A Connecticut Yankee in King Arthur's Court
An Awful Predicament
Sleep? It was impossible. It would naturally have been impossible in that noisome cavern
of a jail, with its mangy crowd of drunken, quarrelsome, and song-singing rapscallions.
But the thing that made sleep all the more a thing not to be dreamed of, was my racking
impatience to get out of this place and find out the whole size of what might have
happened yonder in the slave-quarters in consequence of that intolerable miscarriage of
It was a long night, but the morning got around at last. I made a full and frank
explanation to the court. I said I was a slave, the property of the great Earl Grip, who had
arrived just after dark at the Tabard inn in the village on the other side of the water, and
had stopped there over night, by compulsion, he being taken deadly sick with a strange
and sudden disorder. I had been ordered to cross to the city in all haste and bring the best
physician; I was doing my best; naturally I was running with all my might; the night was
dark, I ran against this common person here, who seized me by the throat and began to
pummel me, although I told him my errand, and implored him, for the sake of the great
earl my master's mortal peril--
The common person interrupted and said it was a lie; and was going to explain how I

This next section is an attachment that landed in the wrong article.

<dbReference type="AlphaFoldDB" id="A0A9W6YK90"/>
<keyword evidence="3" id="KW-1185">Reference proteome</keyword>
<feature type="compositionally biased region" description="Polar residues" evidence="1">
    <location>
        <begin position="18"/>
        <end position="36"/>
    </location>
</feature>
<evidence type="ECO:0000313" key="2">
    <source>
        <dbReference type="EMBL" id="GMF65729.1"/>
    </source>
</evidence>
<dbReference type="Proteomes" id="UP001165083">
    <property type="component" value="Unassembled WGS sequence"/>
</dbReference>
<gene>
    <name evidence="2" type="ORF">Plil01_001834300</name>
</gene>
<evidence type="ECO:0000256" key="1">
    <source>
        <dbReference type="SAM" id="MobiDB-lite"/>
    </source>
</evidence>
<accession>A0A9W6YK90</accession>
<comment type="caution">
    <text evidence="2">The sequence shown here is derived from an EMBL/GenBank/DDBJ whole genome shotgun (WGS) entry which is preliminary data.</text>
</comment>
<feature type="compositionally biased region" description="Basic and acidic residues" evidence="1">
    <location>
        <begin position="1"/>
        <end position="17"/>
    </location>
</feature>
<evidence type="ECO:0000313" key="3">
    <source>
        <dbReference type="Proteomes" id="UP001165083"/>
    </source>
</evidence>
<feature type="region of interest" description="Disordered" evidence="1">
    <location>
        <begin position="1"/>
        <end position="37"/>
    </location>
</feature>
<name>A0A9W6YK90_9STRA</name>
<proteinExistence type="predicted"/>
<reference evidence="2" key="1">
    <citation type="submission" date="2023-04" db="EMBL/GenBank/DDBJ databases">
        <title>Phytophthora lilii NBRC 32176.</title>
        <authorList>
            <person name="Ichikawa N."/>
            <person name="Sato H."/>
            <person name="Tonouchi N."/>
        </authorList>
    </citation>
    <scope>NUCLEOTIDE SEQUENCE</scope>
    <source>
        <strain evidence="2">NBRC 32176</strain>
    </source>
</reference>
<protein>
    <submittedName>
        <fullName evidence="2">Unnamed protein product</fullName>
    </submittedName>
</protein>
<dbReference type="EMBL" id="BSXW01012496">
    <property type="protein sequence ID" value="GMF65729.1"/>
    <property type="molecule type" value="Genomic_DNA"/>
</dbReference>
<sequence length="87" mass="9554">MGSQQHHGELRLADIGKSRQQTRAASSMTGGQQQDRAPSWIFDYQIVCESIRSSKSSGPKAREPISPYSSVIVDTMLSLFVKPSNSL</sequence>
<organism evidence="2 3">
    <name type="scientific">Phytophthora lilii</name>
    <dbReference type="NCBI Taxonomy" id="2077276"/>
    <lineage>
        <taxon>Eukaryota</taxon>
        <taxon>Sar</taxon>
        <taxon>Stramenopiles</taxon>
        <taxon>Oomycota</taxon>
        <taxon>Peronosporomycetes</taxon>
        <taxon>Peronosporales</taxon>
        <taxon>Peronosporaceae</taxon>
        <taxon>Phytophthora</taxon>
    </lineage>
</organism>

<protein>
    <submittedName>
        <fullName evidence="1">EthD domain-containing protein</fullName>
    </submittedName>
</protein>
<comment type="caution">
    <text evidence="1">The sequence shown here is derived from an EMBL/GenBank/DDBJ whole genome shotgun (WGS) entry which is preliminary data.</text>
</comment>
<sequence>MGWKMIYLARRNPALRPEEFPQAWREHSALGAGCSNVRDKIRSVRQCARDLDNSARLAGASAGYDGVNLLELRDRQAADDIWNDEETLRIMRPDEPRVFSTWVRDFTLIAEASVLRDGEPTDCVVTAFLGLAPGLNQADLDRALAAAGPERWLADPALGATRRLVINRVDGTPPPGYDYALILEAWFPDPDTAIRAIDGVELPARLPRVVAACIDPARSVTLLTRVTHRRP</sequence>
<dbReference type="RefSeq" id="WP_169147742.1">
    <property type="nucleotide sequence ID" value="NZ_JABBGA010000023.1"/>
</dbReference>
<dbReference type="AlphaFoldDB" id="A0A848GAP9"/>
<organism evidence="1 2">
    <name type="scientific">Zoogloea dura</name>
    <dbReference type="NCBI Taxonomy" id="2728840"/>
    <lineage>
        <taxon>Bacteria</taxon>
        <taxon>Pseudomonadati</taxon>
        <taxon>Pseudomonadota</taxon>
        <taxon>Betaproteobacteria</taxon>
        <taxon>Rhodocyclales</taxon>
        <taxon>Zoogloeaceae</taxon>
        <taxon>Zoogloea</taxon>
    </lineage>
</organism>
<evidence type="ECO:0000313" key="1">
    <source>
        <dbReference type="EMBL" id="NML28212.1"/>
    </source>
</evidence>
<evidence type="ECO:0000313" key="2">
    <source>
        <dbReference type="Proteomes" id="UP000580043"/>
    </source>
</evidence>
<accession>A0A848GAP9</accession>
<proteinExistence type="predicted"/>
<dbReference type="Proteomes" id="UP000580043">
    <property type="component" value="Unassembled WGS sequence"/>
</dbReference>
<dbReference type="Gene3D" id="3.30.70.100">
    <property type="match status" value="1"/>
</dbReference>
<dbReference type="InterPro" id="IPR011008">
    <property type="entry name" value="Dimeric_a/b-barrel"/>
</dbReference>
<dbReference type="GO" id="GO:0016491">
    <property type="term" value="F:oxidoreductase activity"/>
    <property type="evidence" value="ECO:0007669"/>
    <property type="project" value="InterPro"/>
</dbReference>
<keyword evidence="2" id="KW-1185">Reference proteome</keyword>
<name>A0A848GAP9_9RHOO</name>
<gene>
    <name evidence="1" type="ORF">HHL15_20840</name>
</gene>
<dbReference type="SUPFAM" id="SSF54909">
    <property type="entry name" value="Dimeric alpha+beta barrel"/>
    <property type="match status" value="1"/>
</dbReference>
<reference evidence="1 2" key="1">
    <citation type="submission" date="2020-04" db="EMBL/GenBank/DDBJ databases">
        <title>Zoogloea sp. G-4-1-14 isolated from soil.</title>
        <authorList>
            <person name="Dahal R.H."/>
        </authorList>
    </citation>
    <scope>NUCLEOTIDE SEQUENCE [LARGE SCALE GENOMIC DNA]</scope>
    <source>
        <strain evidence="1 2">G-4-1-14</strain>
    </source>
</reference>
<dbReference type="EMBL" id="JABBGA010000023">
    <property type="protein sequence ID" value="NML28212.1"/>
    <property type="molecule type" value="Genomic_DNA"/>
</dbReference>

rushed upon him and attacked him without a word--
"Silence, sirrah!" from the court. "Take him hence and give him a few stripes whereby to
teach him how to treat the servant of a nobleman after a different fashion another time.
Then the court begged my pardon, and hoped I would not fail to tell his lordship it was in
no wise the court's fault that this high-handed thing had happened. I said I would make it
all right, and so took my leave. Took it just in time, too; he was starting to ask me why I
didn't fetch out these facts the moment I was arrested. I said I would if I had thought of it-
-which was true-- but that I was so battered by that man that all my wit was knocked out
of me--and so forth and so on, and got myself away, still mumbling. I didn't wait for
breakfast. No grass grew under my feet. I was soon at the slave quarters. Empty--
everybody gone! That is, everybody except one body--the slave-master's. It lay there all
battered to pulp; and all about were the evidences of a terrific fight. There was a rude
board coffin on a cart at the door, and workmen, assisted by the police, were thinning a
road through the gaping crowd in order that they might bring it in.
I picked out a man humble enough in life to condescend to talk with one so shabby as I,
and got his account of the matter.
"There were sixteen slaves here. They rose against their master in the night, and thou
seest how it ended."
"Yes. How did it begin?"